Friday, September 20, 2013
→ Note: Today at 2pm, a 30 Issues Twitter chat about education issues. Join @brianlehrer.
The poverty rate is up and the income gap is widening. Greg David of the CUNY Journalism School discusses new numbers on inequality. Plus: the politics of the budget fight over Obamacare; economist Emily Oster on her new book Expecting Better: Why the Conventional Pregnancy Wisdom is Wrong--and What You Really Need to Know, the links between the video game industry and the military; and the August Wilson Cycle.
Tuesday, June 25, 2013
Saturday, June 08, 2013
Broadcast times: Saturday at 6am on 93.9FM, 2pm on AM820. Sunday at 7am and 8pm on AM820.
Say you meet a teenager. She’s 16, and she’s dropped out of school. Now, she’s pregnant, due in a few months. She’s on her own, as her boyfriend disappeared when news of the baby came out. She doesn’t have a job, and is hoping her mom won’t kick her out of the house. What would your expectations for her be?
If you’re in Holyoke, Massachusetts, the answer to those questions might be very different from the predictable one of hopelessness and dim futures. That’s because Holyoke is home to the Care Center, an alternative school for pregnant and parenting teens who’ve dropped out of high school.
Thursday, March 07, 2013
Teen mothers are speaking out about a city-funded ad campaign to discourage teen pregnancy. The ad has drawn fire from groups that work with pregnant teens who say it unfairly stigmatizes poor and minority girls.
Monday, July 30, 2012
Monday, April 30, 2012
Mother's day is nigh. Sort of. Anyway, without knowing it, you might have already given your mom a pretty lasting gift. But whether it helps or hurts her, or both, is still an open question. In this Radiolab short, Robert updates us on the science of fetal cells -- one of the first topics he covered as an NPR science correspondent.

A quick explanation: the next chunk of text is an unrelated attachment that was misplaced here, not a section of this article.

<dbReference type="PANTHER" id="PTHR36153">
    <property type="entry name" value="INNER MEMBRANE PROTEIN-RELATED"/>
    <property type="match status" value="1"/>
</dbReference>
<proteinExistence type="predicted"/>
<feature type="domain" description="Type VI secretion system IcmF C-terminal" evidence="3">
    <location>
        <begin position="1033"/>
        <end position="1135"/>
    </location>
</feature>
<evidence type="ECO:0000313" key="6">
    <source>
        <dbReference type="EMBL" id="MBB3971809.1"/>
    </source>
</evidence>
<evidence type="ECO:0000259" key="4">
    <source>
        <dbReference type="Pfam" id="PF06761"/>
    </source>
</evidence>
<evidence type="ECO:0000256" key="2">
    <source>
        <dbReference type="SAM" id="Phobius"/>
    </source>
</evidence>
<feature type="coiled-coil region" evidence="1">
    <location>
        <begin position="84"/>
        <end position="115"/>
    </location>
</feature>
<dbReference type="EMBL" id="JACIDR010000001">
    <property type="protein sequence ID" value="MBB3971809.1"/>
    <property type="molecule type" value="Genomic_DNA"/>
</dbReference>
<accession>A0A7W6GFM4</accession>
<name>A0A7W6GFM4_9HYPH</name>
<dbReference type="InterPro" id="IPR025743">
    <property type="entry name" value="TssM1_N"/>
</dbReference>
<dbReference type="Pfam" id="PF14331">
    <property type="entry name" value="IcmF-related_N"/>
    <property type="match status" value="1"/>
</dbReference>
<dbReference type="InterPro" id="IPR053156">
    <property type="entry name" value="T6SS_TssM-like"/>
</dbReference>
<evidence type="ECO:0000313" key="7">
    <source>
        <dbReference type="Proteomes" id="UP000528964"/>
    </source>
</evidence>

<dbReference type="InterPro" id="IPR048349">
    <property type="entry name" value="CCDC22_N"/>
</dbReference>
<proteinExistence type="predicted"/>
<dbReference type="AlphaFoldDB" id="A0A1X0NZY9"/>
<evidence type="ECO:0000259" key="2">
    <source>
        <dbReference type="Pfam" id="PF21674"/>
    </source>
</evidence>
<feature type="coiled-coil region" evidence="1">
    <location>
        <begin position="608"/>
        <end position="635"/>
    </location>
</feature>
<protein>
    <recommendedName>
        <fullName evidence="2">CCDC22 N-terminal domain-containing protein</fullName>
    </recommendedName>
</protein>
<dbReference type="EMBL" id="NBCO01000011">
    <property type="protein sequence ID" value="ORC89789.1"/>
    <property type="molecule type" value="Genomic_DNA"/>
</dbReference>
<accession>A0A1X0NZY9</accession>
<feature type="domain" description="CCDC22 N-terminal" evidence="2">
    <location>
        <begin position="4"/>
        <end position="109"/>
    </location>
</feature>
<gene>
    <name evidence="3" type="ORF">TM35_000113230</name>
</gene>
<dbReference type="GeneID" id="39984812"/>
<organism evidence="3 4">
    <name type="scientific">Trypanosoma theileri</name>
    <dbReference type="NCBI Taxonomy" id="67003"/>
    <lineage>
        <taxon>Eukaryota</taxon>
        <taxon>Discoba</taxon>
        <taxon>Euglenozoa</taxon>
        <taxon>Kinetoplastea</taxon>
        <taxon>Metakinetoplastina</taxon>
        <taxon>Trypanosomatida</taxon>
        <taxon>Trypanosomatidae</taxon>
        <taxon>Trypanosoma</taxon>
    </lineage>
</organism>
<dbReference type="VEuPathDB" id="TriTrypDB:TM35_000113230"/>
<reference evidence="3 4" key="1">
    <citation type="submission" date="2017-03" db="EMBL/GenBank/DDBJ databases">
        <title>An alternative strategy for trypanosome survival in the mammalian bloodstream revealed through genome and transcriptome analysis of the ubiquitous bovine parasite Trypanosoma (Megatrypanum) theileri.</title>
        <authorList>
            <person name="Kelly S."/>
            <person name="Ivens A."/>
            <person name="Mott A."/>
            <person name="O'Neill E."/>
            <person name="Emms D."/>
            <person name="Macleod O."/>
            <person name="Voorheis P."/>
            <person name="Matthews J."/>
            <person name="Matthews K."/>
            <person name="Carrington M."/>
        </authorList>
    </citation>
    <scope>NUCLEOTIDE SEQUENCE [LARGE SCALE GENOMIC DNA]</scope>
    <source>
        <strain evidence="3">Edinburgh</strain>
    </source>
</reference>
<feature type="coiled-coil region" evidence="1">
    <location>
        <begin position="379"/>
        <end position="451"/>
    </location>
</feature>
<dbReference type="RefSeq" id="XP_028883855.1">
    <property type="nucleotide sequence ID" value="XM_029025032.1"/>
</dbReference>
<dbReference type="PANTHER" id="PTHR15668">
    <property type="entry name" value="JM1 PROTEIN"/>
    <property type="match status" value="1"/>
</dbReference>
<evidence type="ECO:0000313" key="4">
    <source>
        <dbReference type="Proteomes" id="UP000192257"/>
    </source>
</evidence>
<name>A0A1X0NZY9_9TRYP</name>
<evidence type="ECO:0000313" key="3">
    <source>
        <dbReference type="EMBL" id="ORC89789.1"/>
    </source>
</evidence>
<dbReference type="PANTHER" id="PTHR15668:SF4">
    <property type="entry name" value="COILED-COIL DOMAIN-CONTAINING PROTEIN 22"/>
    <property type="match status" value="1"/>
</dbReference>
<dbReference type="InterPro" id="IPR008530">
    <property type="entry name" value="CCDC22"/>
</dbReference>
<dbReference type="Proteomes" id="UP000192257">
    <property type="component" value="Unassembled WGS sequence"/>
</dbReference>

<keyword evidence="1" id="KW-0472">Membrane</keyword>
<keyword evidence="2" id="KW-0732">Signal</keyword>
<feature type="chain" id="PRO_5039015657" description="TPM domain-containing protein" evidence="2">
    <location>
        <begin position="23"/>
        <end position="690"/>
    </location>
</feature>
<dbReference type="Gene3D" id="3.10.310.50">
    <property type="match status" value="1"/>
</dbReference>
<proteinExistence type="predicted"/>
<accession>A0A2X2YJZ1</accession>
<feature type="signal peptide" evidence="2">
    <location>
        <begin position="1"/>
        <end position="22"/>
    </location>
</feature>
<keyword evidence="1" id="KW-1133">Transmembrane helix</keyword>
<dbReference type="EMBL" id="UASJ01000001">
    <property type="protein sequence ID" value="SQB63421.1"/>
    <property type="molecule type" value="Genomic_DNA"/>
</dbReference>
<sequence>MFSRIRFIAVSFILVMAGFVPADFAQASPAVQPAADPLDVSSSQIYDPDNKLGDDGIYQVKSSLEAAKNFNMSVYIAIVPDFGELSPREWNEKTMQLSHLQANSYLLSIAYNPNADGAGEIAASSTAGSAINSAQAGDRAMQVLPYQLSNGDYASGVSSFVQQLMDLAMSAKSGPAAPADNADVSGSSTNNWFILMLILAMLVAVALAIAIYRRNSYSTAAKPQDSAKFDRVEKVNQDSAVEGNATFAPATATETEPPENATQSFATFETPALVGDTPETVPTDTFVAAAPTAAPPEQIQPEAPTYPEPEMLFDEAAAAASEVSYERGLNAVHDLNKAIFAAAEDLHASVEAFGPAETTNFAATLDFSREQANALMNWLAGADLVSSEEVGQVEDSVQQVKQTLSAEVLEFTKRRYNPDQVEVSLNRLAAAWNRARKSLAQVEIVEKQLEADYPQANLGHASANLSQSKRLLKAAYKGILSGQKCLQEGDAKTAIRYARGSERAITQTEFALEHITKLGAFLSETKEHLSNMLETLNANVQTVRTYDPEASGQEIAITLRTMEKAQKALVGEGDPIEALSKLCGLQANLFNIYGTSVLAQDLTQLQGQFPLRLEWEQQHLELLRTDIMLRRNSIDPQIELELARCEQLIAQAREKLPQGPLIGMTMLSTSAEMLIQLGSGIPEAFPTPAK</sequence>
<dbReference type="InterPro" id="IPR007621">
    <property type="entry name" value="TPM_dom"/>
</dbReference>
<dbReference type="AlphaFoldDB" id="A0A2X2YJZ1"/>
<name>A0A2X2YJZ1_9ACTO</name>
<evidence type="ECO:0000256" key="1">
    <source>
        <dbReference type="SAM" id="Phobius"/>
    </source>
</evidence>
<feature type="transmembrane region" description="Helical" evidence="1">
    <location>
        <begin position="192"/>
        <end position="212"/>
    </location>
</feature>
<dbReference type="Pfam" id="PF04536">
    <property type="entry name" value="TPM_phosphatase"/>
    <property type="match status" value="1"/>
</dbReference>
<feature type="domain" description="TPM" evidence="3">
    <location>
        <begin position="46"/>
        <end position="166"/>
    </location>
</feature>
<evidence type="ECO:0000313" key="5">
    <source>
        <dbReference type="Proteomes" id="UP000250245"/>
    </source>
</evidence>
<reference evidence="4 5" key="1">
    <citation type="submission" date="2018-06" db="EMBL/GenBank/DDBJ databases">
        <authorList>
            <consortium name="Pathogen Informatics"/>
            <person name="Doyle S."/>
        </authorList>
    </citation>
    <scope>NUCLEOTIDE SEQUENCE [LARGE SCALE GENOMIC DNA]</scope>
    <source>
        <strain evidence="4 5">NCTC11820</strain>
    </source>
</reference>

Friday, March 23, 2012
A new report says women living on Native American reservations face major obstacles to accessing Plan B emergency contraception. The report also criticizes the Indian Health Service for not implementing standard policies and protocols dealing with sexual assault and rape. Joining us is the co-author of the report, Charon Asetoyer, executive director of the Native American Women’s Health Education Resource Center.
Friday, January 06, 2012
In a presentation to the American Association of Law Schools on Thursday, Jeannette Cox, an associate professor at the University of Dayton School of Law, argued that pregnancy comes with physical limitations on par with conditions now protected under a new amendment to the Americans with Disabilities Act. These include the inability to do prolonged lifting, sitting, standing or walking or driving. While some are outraged by the assertion, Cox sees it as a way for women to get more legal protections at their workplace.
Thursday, December 01, 2011
It was supposed to help pregnant women deal with their morning sickness. But when the women who took thalidomide gave birth they were confronted with a horror story. Children were born with a birth defects and other problems that could be fatal. It was 50 years ago the drug Thalidomide was withdrawn after it became clear it was causing serious and sometimes fatal harm to the unborn babies of thousands of women in Europe and around the world.
Monday, October 04, 2010
An emerging field of science known as fetal origins claims that conditions in the womb before birth can have far-reaching and long-lasting consequences for the health and well-being of the adults those fetuses become. The latest scientific research suggests that prenatal influences — including a woman’s exposure to environmental toxins during her pregnancy, her stress levels and diet — can affect the health of future generations.
Monday, September 20, 2010
Amy Julia Becker is like a lot of mothers in America. She’s in her early thirties. She’s married. She has two kids, and a third on the way.
But here’s where she might be considered slightly different: of her two children, one has Down Syndrome. And when it comes to her current pregnancy, she and her husband have decided NOT to have the fetus screened for Down Syndrome.